Device 20 may then be contacted with the treatment solution 34 which comprises a gold containing complex such as KAuI(SCN)2 and a reducing agent such as hydroquinone (HQ) and consequently upon contact with the nucleation centers 28, gold is deposited on the nucleation centers and forms a continuous gold mass 36 extending between electrodes 23. In order to avoid that electrodes 23 will act as nucleation centers, they may either be made of a conductive material lacking catalytic properties, e.g. silicon passivated with silica, with long alkyl chains, or passivated by coating with an inert material, or, where the electrodes are made of a metal, they may be pretreated to render them inert as gold-deposition catalysts, e.g. by incubation with a solution comprising a long chain alkane thiol, such as 1-octadecyl-thiol.

By measuring current voltage relationships using a measurement device 40, the existence of an electric contact between the electrodes 23 can be determined, the presence of which indicates the presence of the analyte in the assayed sample.

As can generally be appreciated by the artisan, the binding of the capturing agents to the substrate may be achieved in a number of ways. For example, oxide surfaces may be derivatized with a silicon reagent such as (CH3CH2O)3Si—R—X, wherein R may be an alkyl, aryl or other spacer and X may be an active moiety for subsequent binding to a moiety Y in the capturing agent. The nature of X and Y depends on the couple and may be selected from couples consisting of acid and amine, hydroxy and acid, cycloaddition reactions, radical reactions, nucleophilic substitutions, non-covalent interactions, etc., as is well known and clear to the artisan. Where the substance is made of a polymeric material, binding, by any of the above type of reactions, or others, may also be achieved between the capturing agent and a side group of the polymeric material.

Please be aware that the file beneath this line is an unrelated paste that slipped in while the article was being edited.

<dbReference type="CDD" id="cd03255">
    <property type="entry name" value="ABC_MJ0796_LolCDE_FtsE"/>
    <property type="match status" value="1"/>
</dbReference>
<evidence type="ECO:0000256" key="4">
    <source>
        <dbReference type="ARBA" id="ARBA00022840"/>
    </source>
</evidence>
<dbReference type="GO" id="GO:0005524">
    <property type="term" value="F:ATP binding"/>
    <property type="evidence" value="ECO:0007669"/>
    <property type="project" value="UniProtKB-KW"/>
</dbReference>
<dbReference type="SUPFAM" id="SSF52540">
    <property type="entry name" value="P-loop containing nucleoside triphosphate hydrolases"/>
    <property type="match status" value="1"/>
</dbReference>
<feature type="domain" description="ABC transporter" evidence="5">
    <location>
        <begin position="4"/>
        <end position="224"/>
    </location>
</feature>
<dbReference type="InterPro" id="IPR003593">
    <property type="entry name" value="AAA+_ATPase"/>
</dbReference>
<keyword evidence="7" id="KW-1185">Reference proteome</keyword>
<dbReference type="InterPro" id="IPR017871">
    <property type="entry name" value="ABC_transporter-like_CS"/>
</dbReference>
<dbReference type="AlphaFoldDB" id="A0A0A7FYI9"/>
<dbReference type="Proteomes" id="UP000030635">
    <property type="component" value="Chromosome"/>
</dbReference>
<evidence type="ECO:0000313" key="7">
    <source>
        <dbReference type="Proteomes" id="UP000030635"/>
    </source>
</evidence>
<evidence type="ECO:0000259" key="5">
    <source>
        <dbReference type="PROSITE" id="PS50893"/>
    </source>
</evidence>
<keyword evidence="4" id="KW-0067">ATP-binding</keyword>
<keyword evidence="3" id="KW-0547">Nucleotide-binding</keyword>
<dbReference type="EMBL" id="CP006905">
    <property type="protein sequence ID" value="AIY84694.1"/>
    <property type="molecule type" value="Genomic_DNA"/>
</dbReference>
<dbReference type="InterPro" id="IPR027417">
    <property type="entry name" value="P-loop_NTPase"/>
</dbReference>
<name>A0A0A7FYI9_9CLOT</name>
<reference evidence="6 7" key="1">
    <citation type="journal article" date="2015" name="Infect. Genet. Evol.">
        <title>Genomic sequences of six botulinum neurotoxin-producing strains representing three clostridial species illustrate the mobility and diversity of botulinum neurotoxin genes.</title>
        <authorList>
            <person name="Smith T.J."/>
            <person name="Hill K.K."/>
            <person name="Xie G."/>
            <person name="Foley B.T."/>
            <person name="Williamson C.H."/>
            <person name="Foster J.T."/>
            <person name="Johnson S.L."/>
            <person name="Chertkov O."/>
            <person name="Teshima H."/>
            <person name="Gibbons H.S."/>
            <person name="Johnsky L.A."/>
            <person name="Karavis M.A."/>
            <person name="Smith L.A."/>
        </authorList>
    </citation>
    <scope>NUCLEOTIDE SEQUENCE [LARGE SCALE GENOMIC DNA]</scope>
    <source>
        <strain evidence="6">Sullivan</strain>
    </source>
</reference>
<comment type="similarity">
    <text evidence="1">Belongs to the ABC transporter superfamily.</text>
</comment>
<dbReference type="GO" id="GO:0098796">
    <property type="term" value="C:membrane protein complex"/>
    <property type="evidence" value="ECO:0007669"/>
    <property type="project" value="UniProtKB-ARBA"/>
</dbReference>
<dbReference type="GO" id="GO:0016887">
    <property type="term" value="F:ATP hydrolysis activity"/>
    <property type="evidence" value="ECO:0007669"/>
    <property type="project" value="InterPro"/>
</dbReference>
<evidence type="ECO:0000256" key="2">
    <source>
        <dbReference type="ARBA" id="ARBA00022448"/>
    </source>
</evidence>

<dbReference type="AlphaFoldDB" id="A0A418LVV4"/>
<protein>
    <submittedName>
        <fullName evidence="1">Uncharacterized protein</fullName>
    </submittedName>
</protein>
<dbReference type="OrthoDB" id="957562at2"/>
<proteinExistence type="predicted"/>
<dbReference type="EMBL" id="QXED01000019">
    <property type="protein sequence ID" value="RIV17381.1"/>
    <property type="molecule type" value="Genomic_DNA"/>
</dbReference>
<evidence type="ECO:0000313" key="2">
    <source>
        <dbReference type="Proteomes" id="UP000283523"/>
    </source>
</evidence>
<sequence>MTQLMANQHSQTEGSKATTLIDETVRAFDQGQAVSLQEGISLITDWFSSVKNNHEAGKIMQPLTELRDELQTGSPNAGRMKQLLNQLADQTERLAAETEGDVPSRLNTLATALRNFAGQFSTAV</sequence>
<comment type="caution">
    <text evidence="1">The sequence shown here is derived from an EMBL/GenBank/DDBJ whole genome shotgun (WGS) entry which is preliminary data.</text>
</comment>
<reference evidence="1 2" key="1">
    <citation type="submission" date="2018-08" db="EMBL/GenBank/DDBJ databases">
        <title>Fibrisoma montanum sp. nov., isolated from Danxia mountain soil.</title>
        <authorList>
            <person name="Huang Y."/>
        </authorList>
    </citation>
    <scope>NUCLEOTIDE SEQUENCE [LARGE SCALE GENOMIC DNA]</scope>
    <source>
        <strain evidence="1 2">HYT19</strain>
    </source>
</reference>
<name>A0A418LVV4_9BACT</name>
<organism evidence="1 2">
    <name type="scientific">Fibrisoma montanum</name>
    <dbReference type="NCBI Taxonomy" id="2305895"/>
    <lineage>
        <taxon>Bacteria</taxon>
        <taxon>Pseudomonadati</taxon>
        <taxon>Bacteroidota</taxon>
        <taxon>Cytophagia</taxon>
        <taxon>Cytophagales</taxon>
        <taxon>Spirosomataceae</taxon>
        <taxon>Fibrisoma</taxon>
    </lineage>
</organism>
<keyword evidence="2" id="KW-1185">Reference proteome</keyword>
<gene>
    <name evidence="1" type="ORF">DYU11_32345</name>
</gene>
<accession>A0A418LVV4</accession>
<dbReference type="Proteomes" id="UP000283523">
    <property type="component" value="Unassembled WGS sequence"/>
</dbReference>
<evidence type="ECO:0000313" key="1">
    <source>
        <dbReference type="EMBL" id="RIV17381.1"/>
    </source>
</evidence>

Device 20 may comprise two or more electrodes, typically a plurality of electrodes arranged in an array. The array may assume different geometries. The same capturing agents may be carried between different pairs of electrodes, and/or different capturing agents may be deposited between different electrodes. A device of the latter kind may be used in the multiplexing assay for simultaneous determination of a number of analytes. In addition, where the same capturing agents are carried between different pairs of electrodes, this may allow to perform a quantitative assay of concentration of the analyte: for example, the concentration may be assessed based on the number of electric contacts formed between different pairs of electrodes—a large number of electric contacts signifying a large concentration and a small number corresponding to a small concentration.

The electrode array may also be part of a more complex electronic setup containing different components, e.g. diodes, transistors, conductors, capacitors, etc.